After years in which big media corporations have posted hundreds of articles containing unsubstantiated claims about the dangers of using electronic cigarettes, we’re seeing sites like the BBC or FOX News actually giving credit where credit is due and acknowledging the huge success and potential of these revolutionary devices.
According to Euromonitor International estimates, the e-cigarette industry is currently worth $2 billion (around as much as the whole small cigar market) and rising rapidly. The latest statistics show around 70% of the general population in countries like the US, UK or Canada have at least heard about e-cigs and the vast majority believes they are beneficial when compared to tobacco analogs. For the last few years, the fast-growing vaping community has been talking about the effectiveness of electronic cigarettes as alternative to traditional cigs, and hardly any serious side-effects associated with their use. Still, despite all this undeniable evidence of the e-cig’s merits, media corporations always seemed interested in supporting groups who would have e-cigarettes banned. Most articles expressed concerns about their long-term effects of vaping, cited studies claiming e-cigarettes weren’t as safe as everyone believed, reporting about exploding devices (which ultimately proved to be amateur mods) but never once mentioned the things that make e-cigarettes so popular.
But it seems all that is beginning to change. It may be just a temporary change, but it’s definitely worth talking about. Just last week, FOX News posted an article by a renowned doctor recommending electronic cigarettes as a quit smoking aid for patients who couldn’t quit by other means. Dr. Keith Ablow, a member of FOX’s Health News team went on to suggest large scale clinical trials be finally undertaken, to cast aside any doubts about the potential long-term vaping effects, that anti-smoking groups keep referring to whenever they try to justify their aggressive attitude toward electronic cigarettes. It was definitely a pleasant surprise seeing such a positive outlook on e-cigs from such a reputable source.
A few days ago, the BBC posted an article on e-cigarettes. It cited some safety concerns, but unlike similar stories from the past, this one actually mentioned the potential of vaping as an alternative to smoking and the very important facts, including that the battery-operated devices produce no tar, or that nicotine by itself is not a particularly hazardous drug. It could have delved much deeper into the subject, but considering the kind of reports we’ve had on electronic cigarettes so far, this was definitely a step in the right direction from another media giant.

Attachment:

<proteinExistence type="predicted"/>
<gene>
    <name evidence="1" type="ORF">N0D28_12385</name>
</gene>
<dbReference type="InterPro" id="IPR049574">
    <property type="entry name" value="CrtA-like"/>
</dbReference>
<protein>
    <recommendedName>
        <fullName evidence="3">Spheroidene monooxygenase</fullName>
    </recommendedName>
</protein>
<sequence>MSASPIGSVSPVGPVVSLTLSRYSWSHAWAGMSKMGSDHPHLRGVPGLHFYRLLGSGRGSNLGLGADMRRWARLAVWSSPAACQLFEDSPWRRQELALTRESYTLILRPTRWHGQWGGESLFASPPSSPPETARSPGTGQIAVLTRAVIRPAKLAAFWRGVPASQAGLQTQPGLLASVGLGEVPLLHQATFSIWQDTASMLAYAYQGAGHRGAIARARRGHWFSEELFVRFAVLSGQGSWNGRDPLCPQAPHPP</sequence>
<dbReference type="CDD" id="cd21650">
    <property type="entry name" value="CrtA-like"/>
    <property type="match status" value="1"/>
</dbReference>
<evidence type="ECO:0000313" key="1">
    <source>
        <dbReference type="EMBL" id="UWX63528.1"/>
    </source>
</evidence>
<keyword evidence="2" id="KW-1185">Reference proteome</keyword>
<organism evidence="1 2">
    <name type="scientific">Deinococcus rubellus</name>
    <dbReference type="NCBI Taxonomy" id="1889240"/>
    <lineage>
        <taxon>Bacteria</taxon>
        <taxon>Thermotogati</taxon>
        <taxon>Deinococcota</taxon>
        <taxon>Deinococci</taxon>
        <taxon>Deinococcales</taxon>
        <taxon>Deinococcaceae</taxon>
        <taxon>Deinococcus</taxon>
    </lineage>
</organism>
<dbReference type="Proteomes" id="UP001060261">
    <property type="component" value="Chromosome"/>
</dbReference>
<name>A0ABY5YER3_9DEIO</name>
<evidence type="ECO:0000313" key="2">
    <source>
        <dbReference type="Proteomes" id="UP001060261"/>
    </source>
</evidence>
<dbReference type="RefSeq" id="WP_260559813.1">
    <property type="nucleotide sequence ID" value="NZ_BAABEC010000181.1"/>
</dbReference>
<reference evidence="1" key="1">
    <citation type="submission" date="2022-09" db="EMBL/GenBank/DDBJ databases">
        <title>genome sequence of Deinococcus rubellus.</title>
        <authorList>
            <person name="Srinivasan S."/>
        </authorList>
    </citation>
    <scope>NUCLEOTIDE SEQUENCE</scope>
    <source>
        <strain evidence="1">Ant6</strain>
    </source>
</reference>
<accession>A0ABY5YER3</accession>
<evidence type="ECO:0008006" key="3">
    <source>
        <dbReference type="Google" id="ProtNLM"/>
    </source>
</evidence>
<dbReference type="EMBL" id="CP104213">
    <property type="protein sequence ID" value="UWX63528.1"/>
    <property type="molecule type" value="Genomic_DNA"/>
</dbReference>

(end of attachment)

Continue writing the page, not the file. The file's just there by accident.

Finally, yesterday, I was delighted to read an excellent piece on electronic cigarettes, in the International Business Times. Written by Dick Puddlecote, it aimed to cover all the points that the BBC article left untouched, while acknowledging the surprisingly positive tone of the British Broadcast Channel’s report. Dick wrote about the exponential growth of e-cigarette users in the UK, which is estimated to top 1 million in 2013, and their incredible commercial success all over the western world. He also mentioned research that shows reduction in cigarette consumption is double among those who use electronic cigarettes than in those who don’t.
The IB Times article also touched the delicate subject of resistance from anti-smoking associations who seem to only accept cold-turkey smoking cessation or with the help of pharma products, which several studies have shown are largely ineffective. Their stubbornness to accept electronic cigarettes as a tobacco harm reduction aid could have serious consequences, like pushing vapers back to smoking analogs. Puddlecore also talks about the EU’s updated Tobacco Products Directive, which would turn electronic cigarettes into accessories too weak to actually help anyone, while making sure to remind everyone it was authored by Maltese Health Commissioner John Dalli, who is currently under investigation for soliciting bribes.
It’s refreshing to see some objective pieces of journalism on e-cigarettes, especially from media corporations, but it’s still early to tell if the articles mentioned above are just drops in an ocean of negative propaganda.